Daniel Chong Wai-chung, chief executive of department store chain YATA, has always done things a little differently. Having led the Japan-themed retailing group for seven-and-a-half years, he has earned a reputation as being something of a maverick with some extraordinary feats to his credit.
In one instance, Chong hiked the bonus for his employees even as the economy was reeling from the 2008 financial tsunami. In another bold action, he waived the conventional slotting fee and shortened the accounts payable days for his suppliers.
Now, Chong is again standing apart from the rest in the industry as he says that he is not opposed to the new curbs on Hong Kong visits for Shenzhen residents.
China’s recent move to limit Shenzhen residents to one Hong Kong visit per week has dismayed most local retailers, who feel like they have been punched on the face.
The industry is worried about the negative impact the policy change could have on retail sales and have called for bigger visitor quotas from other mainland cities to make up the shortfall.
But Chong has taken a totally different view. He supports the idea of limiting the visitor numbers, saying that people have to see the other side of the coin.
“Hong Kong just can’t take in anymore,” he says, noting that locals shouldn’t be in a position where they are “unable to squeeze themselves into an MTR train”.
This is not the first time that Chong has spoken his mind.
The government and the members of the pro-establishment camp have been blaming the Umbrella Movement for damaging the retail sector. Chong was the first industry player to come out and proclaim that the movement didn’t do any harm to his firm.
Pro-democracy supporters have praised Chong for his braveness, and his bold pronouncements won applause from netizens, who said they would shop more at YATA because of Chong’s cool comments.
While some retailers have felt the heat in an industry slowdown, sales in YATA have gone up in contrast. Sales in the first two months of this year were up 10 percent compared with the same period last year.
Nowadays, price is not the only consideration of customers; they also want to see if the companies’ values matches with theirs, Chong explained. “That’s what we call value marketing.”
He has also brushed up his group’s image by rolling out a slew of supplier-friendly policies.
One major move is the removal of unreasonable slotting fee that other big supermarkets usually impose on the suppliers.
Many suppliers are just small and mid-sized enterprises; the expensive slotting fee can easily bar them from entering the market.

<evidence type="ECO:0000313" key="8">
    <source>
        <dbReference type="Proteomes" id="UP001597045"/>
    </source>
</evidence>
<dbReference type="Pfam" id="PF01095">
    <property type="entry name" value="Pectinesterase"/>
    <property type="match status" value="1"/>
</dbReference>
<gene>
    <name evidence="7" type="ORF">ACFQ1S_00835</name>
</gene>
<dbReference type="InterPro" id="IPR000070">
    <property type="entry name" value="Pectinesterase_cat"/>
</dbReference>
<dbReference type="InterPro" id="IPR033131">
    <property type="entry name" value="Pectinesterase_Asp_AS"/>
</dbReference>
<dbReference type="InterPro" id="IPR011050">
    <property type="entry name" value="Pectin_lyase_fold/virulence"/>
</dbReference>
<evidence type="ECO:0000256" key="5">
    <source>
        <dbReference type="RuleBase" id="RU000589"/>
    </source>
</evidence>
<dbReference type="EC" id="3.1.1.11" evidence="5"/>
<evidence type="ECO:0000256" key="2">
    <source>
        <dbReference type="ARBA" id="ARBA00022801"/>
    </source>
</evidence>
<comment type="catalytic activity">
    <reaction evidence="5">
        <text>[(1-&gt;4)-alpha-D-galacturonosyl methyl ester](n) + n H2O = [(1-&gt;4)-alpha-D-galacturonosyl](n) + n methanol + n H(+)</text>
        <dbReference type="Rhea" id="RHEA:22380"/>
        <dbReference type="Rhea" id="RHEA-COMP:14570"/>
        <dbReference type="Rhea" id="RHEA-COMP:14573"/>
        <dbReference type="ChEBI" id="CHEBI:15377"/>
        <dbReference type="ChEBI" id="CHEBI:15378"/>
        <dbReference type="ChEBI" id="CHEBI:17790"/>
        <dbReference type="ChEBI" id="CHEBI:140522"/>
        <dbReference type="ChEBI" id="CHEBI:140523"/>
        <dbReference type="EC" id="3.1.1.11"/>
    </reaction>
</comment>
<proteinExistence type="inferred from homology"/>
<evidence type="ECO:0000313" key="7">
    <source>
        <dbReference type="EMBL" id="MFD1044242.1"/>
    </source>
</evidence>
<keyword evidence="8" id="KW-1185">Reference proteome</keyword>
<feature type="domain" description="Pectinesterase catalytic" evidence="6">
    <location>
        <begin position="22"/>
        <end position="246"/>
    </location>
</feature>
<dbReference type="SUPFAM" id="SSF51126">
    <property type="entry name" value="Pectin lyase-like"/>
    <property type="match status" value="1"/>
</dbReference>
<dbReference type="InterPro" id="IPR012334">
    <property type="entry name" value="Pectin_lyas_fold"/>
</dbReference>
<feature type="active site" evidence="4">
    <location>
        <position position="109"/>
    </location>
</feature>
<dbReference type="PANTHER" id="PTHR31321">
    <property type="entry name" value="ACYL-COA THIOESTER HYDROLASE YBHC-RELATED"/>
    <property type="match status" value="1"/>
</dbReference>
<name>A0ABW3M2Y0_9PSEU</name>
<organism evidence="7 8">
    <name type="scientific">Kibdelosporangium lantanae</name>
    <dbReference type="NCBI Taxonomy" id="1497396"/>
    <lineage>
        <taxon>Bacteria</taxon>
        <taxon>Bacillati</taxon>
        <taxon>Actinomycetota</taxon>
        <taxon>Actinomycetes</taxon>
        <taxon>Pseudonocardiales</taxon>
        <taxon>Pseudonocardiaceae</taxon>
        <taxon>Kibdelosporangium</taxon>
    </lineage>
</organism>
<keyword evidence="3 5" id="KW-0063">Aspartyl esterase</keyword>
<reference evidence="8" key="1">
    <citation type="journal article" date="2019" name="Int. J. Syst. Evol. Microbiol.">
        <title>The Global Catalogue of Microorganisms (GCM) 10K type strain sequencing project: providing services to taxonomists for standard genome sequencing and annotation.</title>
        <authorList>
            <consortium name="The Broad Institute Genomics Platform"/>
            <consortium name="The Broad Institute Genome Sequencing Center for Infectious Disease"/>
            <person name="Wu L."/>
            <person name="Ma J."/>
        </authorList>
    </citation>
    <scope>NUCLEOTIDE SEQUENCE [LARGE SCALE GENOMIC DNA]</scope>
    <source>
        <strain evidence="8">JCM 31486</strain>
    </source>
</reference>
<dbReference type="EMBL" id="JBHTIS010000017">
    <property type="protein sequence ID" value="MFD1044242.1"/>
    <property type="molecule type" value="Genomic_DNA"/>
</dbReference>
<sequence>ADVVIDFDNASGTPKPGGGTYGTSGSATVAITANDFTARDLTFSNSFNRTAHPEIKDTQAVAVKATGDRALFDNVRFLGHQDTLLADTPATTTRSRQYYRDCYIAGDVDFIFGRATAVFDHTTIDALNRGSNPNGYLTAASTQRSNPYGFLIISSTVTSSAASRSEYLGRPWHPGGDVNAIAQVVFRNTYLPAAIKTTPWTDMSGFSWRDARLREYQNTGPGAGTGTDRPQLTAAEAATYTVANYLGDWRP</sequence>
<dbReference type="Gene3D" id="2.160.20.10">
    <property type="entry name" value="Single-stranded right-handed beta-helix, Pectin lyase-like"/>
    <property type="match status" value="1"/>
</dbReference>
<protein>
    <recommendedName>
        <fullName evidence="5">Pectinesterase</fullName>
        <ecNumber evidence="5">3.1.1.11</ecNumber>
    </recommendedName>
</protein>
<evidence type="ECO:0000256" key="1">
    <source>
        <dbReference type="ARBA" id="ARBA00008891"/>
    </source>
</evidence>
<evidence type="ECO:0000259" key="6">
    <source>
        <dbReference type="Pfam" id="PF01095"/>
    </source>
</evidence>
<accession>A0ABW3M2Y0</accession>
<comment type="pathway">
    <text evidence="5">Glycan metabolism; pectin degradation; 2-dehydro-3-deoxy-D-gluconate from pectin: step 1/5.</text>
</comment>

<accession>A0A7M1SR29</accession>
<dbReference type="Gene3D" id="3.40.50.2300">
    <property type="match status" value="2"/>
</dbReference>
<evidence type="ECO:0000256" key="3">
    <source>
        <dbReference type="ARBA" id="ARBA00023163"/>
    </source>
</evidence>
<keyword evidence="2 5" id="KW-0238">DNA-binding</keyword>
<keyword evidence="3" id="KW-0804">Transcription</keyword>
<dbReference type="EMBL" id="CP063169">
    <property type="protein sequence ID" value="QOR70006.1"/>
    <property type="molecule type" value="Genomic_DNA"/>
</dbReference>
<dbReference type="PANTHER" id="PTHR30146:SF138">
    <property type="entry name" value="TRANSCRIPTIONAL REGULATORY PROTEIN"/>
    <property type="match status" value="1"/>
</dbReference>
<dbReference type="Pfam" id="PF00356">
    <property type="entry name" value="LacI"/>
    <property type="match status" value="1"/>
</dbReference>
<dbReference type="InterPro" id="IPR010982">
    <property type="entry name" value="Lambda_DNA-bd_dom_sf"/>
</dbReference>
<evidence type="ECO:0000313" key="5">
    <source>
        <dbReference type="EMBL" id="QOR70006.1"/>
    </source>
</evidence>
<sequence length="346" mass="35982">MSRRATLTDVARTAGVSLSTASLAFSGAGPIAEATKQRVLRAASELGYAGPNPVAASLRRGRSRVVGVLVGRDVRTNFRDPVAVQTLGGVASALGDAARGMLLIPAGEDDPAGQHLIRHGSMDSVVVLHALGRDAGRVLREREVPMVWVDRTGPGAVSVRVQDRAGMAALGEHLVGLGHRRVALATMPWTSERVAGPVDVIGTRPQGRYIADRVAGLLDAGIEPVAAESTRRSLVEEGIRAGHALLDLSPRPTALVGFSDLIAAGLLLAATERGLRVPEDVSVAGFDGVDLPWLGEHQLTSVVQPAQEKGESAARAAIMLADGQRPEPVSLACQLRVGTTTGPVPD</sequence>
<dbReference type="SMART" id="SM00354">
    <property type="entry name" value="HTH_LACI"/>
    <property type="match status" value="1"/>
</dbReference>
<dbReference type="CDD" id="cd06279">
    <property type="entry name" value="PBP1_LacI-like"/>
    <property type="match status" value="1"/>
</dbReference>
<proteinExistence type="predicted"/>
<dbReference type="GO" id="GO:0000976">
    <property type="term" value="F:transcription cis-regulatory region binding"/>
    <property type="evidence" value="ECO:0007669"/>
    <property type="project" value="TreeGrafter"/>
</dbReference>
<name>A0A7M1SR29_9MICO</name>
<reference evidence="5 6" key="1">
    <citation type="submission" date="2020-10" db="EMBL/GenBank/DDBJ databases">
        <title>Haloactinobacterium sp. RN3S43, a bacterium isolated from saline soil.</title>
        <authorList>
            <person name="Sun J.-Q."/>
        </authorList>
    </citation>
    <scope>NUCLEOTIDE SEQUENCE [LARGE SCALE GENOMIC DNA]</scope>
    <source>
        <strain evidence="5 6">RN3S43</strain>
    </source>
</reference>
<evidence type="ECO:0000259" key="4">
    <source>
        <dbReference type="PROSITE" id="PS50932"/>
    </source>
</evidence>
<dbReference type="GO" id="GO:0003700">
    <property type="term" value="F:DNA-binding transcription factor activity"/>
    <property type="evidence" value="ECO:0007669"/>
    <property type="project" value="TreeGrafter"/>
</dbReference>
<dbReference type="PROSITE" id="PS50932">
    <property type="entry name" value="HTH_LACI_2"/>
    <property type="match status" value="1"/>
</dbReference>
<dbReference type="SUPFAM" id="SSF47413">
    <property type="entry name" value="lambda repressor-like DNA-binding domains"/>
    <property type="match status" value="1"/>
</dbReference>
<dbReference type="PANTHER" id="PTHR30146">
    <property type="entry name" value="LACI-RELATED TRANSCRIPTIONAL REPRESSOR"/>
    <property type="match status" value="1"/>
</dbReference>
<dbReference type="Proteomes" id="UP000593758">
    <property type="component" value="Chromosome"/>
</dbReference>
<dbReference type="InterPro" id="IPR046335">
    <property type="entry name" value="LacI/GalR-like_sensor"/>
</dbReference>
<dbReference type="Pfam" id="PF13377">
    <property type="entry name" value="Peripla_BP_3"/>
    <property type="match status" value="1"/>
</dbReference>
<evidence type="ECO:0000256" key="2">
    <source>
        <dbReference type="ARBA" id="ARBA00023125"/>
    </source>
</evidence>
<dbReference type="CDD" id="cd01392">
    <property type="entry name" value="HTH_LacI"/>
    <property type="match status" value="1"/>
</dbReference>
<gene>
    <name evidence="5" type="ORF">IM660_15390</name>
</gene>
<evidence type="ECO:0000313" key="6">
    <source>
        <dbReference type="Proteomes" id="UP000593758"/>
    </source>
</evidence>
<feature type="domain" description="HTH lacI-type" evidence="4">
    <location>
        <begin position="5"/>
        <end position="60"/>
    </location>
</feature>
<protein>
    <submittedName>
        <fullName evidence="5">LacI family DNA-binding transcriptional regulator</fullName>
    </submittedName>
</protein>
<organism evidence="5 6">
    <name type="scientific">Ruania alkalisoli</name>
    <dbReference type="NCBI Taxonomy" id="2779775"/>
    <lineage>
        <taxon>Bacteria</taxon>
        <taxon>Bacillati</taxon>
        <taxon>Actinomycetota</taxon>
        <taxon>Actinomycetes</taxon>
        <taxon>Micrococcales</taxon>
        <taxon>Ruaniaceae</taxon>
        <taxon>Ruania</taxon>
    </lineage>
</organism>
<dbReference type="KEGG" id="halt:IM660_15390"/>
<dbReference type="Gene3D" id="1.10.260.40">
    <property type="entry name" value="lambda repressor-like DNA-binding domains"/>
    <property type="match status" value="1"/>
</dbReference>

Typically, suppliers are asked to pay at least HK$100,000 just to get their products on the supermarkets’ shelves.
“Suppliers have to pay the fee for every single outlet of the supermarket,” Chong noted.
Collection of the slotting fee would effectively mean limiting the varieties of products.
“Who can afford such a high fee? It is only the large companies, and what they supply are usually the standard, most commonly available products. That leaves customers with fewer choices.”
By waiving the slotting fee, Chong requires suppliers to mark down the retail price in exchange. This ensures better prices for customers while also providing market entry opportunity for more suppliers.
At the company’s outlet at the apm shopping mall in Kwun Tong, there is a corner packed with shelves of curry products. YATA staff call it the curry library, an example of how slotting fee waiver practice enriches the product variety.
YATA’s accounts payable policy, meanwhile, is almost unorthodox and very much welcomed by suppliers.
Chong has shortened the payable days from 90 to 30. According to the CEO’s logic, supermarkets have to pay their landlords and workers every month, so why are suppliers paid once per quarter?“We now pay for 80 percent of our products within 30 days,” Chong said proudly.
Born in a poor family, Chong’s parents were both hawkers, selling socks, underwear and school uniform in a street stall at Cheung Sha Wan.
Technically speaking, Chong grew up in the street.
“I was best at selling bras,” he said without any embarrassment. He measured bra sizes for female customers until he was twenty.
“People back then were more simple and pure.”
Do his supplier-friendly policies toward small firms have anything to do with his background?
“Maybe,” he said after giving it a thought.
Chong published a book “The CEO who does not have a meeting” in March, aiming to share his extraordinary management insights with readers.
The CEO is known to be against the idea of having too many meetings.
According to Chong, once the company’s strategy and direction are set, there shouldn’t be any big changes in the short term. Frequent formal meetings are therefore unnecessary.
Chong stays in office six hours a day, mainly checking email and chatting with his colleagues. A boss needs to build trust with employees, giving more autonomy to the staff and let them do their work, he believes.
This article appeared in the Hong Kong Economic Journal on April 14.
Translation by Betsy Tse
[Chinese version 中文版]
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